Science, Modern Technology, and Corporations

Science, Modern Technology, and Corporations

DOI: 10.4018/978-1-4666-4586-8.ch003
OnDemand PDF Download:
$30.00
List Price: $37.50

Abstract

Why modern science is a superior source of truth. Modern science contains the essence of modern technology. The distinguishing feature of modern technology is that it treats everything as nothing but resource. This explains why modern technology must conflict with the ecosystem, because it does not recognize the ecosystem as anything other than a set of resources it can exploit. Corporations are the institution par excellence for embodying modern technology, since their overriding concern is to maximize profits, and treating everything as resource is the best way to maximize profits.
Chapter Preview
Top

Science

What makes science so reliable? Why does it deserve to become the touchstone of truth? Can it be distinguished from earlier ways of understanding the world? A usual definition is that science uses systematic observation coupled with experiment as part of an ongoing tradition to obtain knowledge of the world. In fact, much of this definition also fits proto-science. The practice of improving one’s relation to the world by observing it and seeing what works and what doesn’t is at least as old as Homo sapiens. Indeed, it is hard to see how the ability to make tools could exist in the absence of accumulated empirical knowledge. If so, our ancestors Homo erectus and Homo habilis certainly had proto-science, which is the practice of learning about the world to improve one’s relation to it. If Australopithecus afarensis made tools, then proto-science could go back 2 to 4 million years.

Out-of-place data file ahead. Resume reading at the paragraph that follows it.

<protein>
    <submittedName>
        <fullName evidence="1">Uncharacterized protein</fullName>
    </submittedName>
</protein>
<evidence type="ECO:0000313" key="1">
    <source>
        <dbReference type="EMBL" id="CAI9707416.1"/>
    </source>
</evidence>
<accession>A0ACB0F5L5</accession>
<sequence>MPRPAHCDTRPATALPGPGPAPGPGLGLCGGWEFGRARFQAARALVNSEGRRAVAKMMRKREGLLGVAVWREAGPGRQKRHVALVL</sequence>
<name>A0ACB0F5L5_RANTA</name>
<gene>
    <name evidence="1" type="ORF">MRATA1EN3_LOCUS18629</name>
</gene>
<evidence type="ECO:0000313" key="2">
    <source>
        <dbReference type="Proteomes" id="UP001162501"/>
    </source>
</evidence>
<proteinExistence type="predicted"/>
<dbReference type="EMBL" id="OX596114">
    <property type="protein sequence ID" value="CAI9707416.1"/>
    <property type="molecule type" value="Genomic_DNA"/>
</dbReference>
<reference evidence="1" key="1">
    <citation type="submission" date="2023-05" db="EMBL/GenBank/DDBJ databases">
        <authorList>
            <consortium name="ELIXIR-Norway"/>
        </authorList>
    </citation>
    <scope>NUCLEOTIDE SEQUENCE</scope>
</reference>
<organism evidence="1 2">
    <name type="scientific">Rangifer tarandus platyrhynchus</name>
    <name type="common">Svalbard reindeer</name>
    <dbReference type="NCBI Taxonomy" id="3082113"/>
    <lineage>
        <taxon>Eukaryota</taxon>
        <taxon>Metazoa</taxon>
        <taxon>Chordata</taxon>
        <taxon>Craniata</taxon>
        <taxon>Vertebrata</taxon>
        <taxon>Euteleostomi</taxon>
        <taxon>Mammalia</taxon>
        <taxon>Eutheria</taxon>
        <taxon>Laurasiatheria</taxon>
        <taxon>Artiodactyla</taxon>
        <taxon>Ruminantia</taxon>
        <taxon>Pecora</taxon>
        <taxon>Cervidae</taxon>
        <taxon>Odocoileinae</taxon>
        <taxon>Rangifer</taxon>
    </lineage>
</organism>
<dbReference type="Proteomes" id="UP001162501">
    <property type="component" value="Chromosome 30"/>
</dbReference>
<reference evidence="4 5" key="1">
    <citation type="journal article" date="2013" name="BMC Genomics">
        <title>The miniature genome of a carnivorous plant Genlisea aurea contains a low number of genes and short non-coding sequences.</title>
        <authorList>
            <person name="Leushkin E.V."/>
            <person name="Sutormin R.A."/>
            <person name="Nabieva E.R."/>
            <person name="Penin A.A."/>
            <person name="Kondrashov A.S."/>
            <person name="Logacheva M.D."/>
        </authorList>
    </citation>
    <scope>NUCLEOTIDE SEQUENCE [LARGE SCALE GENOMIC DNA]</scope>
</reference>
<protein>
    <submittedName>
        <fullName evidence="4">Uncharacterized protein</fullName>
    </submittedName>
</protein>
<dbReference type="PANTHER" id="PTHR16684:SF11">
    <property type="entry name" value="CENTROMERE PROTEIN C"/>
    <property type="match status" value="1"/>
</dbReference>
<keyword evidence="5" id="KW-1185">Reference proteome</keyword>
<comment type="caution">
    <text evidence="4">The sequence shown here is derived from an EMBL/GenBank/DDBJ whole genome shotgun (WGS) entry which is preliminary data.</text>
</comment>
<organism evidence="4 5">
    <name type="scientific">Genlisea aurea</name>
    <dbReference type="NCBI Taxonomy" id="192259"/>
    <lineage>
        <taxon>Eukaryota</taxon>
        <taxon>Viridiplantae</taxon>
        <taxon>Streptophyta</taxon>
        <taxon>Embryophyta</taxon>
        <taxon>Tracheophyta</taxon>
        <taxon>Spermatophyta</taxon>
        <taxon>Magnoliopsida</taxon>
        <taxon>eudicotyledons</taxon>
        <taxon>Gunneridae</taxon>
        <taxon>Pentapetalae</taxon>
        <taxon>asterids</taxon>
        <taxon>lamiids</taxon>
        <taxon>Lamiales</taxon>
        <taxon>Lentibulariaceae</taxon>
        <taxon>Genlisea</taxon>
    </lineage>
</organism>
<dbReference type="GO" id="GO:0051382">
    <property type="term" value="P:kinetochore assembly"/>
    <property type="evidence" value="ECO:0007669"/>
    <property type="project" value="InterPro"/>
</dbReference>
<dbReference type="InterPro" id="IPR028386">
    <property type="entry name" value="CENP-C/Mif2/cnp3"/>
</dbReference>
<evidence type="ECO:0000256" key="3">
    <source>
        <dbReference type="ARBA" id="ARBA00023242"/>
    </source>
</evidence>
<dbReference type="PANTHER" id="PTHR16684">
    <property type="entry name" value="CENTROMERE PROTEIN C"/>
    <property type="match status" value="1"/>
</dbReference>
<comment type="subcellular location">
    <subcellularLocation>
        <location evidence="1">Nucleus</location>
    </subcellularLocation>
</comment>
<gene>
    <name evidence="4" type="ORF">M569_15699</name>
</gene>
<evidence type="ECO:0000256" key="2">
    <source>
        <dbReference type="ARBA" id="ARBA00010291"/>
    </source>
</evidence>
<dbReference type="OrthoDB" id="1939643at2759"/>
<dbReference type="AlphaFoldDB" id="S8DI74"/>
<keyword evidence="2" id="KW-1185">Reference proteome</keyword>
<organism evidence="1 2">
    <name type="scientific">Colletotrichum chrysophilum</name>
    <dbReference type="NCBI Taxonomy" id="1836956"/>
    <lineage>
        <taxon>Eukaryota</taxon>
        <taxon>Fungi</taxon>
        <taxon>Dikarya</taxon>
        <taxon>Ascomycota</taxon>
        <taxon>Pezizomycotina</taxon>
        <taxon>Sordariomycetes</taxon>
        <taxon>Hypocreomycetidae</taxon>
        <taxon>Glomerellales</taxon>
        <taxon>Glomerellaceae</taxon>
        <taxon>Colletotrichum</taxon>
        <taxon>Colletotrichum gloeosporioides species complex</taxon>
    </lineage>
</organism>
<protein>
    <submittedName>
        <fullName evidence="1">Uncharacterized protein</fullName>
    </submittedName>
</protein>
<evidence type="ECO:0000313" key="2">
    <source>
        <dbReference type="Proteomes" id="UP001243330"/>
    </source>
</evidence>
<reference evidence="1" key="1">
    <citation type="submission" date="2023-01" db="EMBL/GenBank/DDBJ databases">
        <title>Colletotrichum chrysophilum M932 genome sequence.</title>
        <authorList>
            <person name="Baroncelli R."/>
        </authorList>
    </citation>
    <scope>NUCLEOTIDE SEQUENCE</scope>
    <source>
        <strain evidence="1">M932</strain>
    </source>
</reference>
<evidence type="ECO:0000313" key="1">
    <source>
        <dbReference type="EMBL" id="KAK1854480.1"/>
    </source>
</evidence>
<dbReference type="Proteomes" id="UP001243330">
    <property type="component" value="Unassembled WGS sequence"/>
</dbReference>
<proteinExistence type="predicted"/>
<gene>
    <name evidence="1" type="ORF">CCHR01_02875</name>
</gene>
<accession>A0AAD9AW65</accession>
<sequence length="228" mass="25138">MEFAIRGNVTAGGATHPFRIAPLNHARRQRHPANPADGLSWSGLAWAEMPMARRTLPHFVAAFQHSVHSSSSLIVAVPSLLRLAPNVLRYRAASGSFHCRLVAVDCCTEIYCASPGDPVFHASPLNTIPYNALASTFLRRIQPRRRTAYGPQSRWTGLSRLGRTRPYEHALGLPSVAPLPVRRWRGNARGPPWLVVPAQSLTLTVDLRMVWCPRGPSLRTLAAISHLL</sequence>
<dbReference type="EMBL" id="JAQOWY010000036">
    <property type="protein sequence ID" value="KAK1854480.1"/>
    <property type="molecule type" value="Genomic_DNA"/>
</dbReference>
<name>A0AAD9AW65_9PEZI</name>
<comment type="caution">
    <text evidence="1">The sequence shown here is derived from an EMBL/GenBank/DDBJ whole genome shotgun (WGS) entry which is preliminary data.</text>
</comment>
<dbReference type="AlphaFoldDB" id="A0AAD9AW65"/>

In fact, practical trial-and-error/learn-by-experience behavior, which we can call proto-science, is also practiced by a number of nonhuman animals:

  • Chimpanzees eat various non-food plants which they have apparently discovered help relieve various ailments such as indigestion and worms. We call them medicines (Burne 2002).

  • Three dolphins in concert create a wave at the water’s edge which washes small fish onto the shore. Whereupon the dolphins eat the fish. This practice is called strand feeding (Weiss 2011).

  • Killer whales have learned to turn sharks, even great white sharks, upside down for periods of time. Being upside down immobilizes the shark, which then suffocates and is eaten (Killer whales actually belong to the same genus as dolphins and hence are not whales at all.) (Heimbuch 2010).

  • Gulls drop oysters on rocks to break open their shells and then swoop down to eat the oyster.

Complete Chapter List

Search this Book:
Reset